Control is the core of Billerud Korsnäs’s steam system
When Billerud Korsnäs in Gävle was to rebuild and upgrade its energy production facility, the development of new control strategies began early in collaboration with Optimation AB.
Getting involved from the start is a dream for all control system engineers, a profession that is often consulted too late in major industrial projects.
“Billerud Korsnäs’s strategy was to entrust Optimation to manage the control system of the existing steam grid from the beginning,” says Andreas Krafft.
To succeed in implementing a simple and well-conceived control strategy, being part of the project from the outset is a huge advantage. With this approach, the challenge is that you can work on repeated installations over a long period of time as new installations are realized.
Andreas Krafft appreciates the opportunity to participate throughout the project with new steam systems at Korsnäs.
“Optimation’s project model lets the control needs of the components determine how a plant and control system should be built.”
By applying this approach to Korsnäs, Optimation has fully implemented its principle of having a control device for each pressure level that must be controlled, and having a clear priority order in the system.
It has long been common in industry to have one controller per valve, and it often leads to them ‘fighting’ each other,” says Andreas Krafft.
Many possibilities to control
The steam system at the Gävle plant, operated by the newly formed company Bomhus Energi AB, consists of a number of different pressure levels. A new boiler and a new turbine are also part of the project. The aim is to send as much steam as possible through the turbine. To increase efficiency further, utilization of the large steam accumulator, with 300 cubic metres of water, is increased. The accumulator allows the system to maintain the pressure in the network during temporary disturbances in steam usage. The system also manages to change the load in the boiler slowly, giving the boiler an opportunity to reset without disturbing operation.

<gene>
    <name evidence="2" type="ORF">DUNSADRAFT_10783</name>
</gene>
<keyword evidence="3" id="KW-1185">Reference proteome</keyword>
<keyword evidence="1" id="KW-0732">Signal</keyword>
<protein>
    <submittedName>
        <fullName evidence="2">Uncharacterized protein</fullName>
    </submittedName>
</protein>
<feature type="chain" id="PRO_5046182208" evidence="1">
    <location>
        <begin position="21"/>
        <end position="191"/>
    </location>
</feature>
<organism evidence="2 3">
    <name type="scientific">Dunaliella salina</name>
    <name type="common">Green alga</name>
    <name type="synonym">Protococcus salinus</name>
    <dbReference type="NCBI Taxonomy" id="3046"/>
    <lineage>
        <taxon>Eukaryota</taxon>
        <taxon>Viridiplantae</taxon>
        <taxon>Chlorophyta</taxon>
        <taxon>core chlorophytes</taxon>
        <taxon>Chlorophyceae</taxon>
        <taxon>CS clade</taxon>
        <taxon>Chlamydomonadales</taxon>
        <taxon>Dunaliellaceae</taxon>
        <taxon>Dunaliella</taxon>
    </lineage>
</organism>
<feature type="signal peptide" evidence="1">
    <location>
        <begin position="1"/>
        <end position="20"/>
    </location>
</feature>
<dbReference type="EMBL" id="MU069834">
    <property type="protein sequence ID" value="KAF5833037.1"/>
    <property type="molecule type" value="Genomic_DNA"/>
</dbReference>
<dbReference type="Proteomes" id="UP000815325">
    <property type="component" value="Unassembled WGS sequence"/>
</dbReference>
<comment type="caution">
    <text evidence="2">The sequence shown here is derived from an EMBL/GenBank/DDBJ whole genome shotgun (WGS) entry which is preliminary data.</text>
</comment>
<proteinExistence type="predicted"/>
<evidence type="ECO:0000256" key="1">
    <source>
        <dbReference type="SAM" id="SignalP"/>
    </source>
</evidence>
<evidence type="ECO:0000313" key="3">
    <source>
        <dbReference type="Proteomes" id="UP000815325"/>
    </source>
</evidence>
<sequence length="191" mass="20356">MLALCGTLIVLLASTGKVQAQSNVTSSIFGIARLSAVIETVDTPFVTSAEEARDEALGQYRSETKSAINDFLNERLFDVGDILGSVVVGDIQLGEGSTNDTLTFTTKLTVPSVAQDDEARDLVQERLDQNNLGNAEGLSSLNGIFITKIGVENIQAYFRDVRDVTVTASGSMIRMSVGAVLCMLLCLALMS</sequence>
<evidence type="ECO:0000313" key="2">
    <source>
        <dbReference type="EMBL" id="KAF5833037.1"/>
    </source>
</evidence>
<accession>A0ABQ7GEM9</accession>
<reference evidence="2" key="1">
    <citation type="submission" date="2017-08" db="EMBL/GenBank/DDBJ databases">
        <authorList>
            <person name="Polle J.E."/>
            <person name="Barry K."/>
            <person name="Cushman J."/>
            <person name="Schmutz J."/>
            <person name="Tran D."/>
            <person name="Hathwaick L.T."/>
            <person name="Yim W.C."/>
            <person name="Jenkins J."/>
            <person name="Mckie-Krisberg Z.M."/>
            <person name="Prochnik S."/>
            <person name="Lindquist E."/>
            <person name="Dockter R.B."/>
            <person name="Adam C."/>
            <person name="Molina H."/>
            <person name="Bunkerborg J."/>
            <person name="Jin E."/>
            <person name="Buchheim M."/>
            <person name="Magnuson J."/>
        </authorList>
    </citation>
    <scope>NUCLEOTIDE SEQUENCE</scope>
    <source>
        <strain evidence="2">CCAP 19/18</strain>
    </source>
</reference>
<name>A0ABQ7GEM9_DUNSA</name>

Alternatives such as dump condensers and free-blowing should only be used as a last resort in the control strategy. Of course, the system is automatic and designed to cope with all the different operating scenarios. Much effort has also been made to provide an overview of how the system is working.
As is often the case in major industrial projects, an important factor is that old equipment still remains well into the project. In this project, for example, the old turbine and boiler will still be in operation, even after the new control system is fully connected.
Three years with Billerud Korsnäs
The project at the Gävle plant has been under way since spring 2010. At that time, a prestudy was made based on the current needs.
“A good preproject is important,” says Andreas Krafft. “This allows you to build a good simulator and thus create a good base for the continuation of the project.”
The main project began in autumn 2010.
“Then, we built the simulator. Together with a group of people with different skills, we looked at different operating scenarios. We then modified the simulator according to the needs we could identify.”
When everyone was satisfied with the simulator, the programming was done by a subcontractor.
In March 2011 it was time for the first commissioning. Since then, Optimation has had intense working periods as various parts of the plant have been put into operation. The last parts of the control system came into operation in December 2012.
“Towards the end of the project, more and more suppliers have come in, including ÅF, Siemens and Metso. Together, we have had many discussions about control strategies and technical solutions.
Although the work has been complicated, we have kept to the timetable from start to finish. This has been a very successful project,” concludes Andreas Krafft.